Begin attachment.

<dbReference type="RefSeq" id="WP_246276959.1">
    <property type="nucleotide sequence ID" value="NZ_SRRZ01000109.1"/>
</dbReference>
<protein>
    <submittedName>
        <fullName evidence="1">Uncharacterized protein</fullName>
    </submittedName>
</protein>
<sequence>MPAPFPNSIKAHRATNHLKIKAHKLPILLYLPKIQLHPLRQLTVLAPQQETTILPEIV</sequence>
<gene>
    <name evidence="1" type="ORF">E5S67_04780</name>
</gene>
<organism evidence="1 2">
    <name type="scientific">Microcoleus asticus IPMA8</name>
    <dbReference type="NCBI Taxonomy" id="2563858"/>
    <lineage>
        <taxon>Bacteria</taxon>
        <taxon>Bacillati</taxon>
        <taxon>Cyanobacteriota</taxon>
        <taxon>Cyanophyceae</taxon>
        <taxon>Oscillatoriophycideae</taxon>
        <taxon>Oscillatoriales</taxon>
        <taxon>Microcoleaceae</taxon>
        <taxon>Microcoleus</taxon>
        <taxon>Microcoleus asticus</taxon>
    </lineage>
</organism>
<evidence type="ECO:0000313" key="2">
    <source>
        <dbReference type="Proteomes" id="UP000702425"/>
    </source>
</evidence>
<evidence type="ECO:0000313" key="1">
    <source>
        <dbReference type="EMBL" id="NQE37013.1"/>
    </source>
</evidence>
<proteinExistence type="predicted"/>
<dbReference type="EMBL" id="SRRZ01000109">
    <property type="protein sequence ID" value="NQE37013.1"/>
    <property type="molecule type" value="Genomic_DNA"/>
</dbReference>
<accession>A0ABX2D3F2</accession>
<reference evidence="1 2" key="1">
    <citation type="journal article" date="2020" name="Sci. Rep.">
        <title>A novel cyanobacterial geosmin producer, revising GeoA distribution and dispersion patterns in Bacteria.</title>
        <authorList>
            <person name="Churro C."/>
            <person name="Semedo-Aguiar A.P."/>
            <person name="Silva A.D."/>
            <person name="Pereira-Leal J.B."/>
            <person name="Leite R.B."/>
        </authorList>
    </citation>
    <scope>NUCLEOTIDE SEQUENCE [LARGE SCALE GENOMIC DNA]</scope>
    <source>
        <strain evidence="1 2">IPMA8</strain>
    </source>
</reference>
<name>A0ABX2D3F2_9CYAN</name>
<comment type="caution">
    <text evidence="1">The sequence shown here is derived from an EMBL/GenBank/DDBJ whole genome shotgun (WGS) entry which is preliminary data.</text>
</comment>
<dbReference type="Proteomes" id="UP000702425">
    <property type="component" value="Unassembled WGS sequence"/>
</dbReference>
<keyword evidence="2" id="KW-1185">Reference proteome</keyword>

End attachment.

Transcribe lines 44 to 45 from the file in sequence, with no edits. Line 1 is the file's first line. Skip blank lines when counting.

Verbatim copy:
<reference evidence="1 2" key="1">
    <citation type="journal article" date="2020" name="Sci. Rep.">